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When an older man ran out of gas on Highway 111 South two weeks ago, Grady County Sheriff’s Sgt. Jeff Riggins answered the call for assistance.
“He could tell us his name and address, but everything else (he said) didn’t make sense,” Sgt. Riggins says of the man who was in his 80’s.
Grady E.M.S. checked over the man and said his thought process wasn’t such that they could force him to go to a hospital, but they were concerned that in his mental and physical state he might not make it home without assistance.
A little investigating revealed the man had been on the road trying to get home for several days. He was able to relay that he was from Cottonwood, Alabama, so Riggins contacted police there.
Soon, Riggins discovered the man’s family had last heard from him three days earlier through a law enforcement officer in South Carolina. That officer had tried to help point him in the right direction home.
Later, Riggins discovered the man had wrecked in Florida sometime after he was in South Carolina, and officers there helped him rent a car to get home.
By Friday, June 18, when he made his way into south Grady County, the man was hungry and disoriented.
Riggins says he could not send the man home without extra assistance.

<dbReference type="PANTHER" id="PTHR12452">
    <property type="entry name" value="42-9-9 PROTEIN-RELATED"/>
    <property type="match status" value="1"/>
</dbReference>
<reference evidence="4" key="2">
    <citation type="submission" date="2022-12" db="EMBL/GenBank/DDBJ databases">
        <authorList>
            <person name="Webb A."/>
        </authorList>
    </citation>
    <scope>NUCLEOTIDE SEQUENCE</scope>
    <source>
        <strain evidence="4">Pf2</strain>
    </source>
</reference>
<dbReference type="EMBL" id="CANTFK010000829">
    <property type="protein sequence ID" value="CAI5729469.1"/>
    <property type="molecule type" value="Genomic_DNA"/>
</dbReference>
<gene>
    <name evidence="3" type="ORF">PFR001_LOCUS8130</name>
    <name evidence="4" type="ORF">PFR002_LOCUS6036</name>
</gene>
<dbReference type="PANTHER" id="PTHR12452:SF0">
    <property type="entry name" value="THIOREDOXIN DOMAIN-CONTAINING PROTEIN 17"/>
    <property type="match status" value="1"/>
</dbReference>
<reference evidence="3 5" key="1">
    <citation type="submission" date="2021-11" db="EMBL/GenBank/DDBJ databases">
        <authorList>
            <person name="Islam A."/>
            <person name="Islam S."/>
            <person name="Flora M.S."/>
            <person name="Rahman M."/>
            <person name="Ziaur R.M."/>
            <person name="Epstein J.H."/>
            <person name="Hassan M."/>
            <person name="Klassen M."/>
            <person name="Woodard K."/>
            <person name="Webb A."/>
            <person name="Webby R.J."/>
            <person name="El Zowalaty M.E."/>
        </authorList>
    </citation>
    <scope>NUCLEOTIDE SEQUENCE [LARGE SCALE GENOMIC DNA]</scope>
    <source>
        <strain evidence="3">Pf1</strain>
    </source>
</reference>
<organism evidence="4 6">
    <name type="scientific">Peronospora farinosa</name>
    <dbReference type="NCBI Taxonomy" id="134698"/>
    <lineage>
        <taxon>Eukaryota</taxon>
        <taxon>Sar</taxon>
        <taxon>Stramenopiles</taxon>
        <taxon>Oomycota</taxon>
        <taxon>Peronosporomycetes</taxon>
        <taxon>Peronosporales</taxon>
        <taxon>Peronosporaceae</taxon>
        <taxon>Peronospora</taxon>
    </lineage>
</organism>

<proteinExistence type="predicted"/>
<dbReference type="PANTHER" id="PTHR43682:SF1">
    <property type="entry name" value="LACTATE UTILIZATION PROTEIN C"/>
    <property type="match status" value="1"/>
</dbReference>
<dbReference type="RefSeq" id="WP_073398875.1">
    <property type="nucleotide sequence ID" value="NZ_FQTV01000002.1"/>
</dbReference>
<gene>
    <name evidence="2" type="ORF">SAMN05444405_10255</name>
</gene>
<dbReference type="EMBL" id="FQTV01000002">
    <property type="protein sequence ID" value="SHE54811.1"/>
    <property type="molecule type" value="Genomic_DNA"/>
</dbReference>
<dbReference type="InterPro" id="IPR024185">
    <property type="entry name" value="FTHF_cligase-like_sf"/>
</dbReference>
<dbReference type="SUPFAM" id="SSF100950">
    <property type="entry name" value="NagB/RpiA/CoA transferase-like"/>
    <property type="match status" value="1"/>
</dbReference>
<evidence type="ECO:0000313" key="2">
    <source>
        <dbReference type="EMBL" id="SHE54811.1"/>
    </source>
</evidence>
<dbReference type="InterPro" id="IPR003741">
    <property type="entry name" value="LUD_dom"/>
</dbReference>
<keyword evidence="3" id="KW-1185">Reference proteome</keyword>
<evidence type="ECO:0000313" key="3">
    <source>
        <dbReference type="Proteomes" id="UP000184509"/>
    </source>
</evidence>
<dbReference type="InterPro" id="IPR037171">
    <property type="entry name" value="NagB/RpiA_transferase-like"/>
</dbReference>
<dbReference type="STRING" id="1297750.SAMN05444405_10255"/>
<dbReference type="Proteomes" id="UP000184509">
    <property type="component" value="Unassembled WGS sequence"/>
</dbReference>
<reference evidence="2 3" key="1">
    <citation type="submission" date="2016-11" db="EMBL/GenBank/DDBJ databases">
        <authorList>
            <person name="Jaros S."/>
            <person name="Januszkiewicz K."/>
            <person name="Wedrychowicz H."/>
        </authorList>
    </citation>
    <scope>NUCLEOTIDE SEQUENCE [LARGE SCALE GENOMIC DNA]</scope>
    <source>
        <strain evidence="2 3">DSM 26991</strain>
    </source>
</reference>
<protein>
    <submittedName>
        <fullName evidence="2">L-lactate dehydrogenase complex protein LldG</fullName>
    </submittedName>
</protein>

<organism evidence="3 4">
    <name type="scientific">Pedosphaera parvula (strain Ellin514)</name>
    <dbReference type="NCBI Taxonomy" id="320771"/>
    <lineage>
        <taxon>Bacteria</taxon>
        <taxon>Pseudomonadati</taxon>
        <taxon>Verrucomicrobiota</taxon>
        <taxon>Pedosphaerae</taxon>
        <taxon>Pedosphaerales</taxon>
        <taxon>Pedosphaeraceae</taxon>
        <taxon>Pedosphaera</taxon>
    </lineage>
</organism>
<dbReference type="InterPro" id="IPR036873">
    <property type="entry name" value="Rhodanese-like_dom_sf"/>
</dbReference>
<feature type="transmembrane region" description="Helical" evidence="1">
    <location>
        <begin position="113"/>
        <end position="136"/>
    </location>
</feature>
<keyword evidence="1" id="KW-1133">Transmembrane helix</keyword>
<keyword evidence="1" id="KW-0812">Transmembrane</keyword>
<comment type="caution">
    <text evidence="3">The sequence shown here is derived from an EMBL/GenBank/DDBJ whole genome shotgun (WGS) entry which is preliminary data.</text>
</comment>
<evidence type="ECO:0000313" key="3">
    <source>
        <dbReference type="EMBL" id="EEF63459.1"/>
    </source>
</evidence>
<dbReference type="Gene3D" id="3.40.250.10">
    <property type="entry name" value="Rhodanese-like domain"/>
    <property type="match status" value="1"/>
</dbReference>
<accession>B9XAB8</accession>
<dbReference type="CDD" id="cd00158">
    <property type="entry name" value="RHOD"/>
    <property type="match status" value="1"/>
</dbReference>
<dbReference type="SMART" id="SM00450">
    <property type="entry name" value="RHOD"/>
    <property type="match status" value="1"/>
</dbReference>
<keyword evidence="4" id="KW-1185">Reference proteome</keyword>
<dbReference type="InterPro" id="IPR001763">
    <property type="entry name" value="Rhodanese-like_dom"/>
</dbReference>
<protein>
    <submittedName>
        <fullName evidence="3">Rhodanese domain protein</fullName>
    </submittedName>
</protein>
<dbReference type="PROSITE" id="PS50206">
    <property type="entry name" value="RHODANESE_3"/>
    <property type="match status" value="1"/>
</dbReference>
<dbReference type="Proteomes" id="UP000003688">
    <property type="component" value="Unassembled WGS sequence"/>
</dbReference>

“Everybody else had tried sending him towards his house, and he kept missing the mark. I wanted to make sure he got home,” Sgt. Riggins says.
So, he called the wrecker service on rotation that afternoon, which was Royce’s Towing and Recovery, to see how much it would cost to tow the man and his car to Cottonwood.
Riggins says he was going to pay the $375 towing tab, but Royce’s owner, Larry Plank, wouldn’t hear of it.
“We all know deputy’s aren’t paid enough. I wasn’t going to let him pay for that,” says Plank.
At the time, Plank was hosting a company fish fry and offered to pay a willing driver a bonus to leave the festivities and tow the man and his car home. Plank says driver Daniel Harden answered the call and they even gave the Alabama man a plate of fried fish to enjoy.
“The way I look at it, when you do something right, it will come back to you,” Plank says.
Riggins says the police chief in Cottonwood said he would make sure either he or one of his officers met the man at his home to get him settled in until his relatives could arrive from Florida.
For both Riggins and Plank, this gentleman’s situation was familiar to them since they both had experience with older relatives and others close to them who had suffered from Alzheimer’s or dementia.
“A lot of people looked out for the man,” says Riggins. “The thing I liked is everybody worked together to make sure the man got home.”
Cottonwood Police Chief Tony Money agrees with Riggins on this thought. Chief Money wrote a letter to Grady County Sheriff Harry praising the teamwork to help this stranger in our community. Chief Money shared a copy of that letter with The Messenger, and it appears on Page A5 of this issue.
Riggins, a 40-year-old Jacksonville, Florida native, says he has worked in law enforcement for approximately 20 years, the last 15 with the Grady County Sheriff’s Office.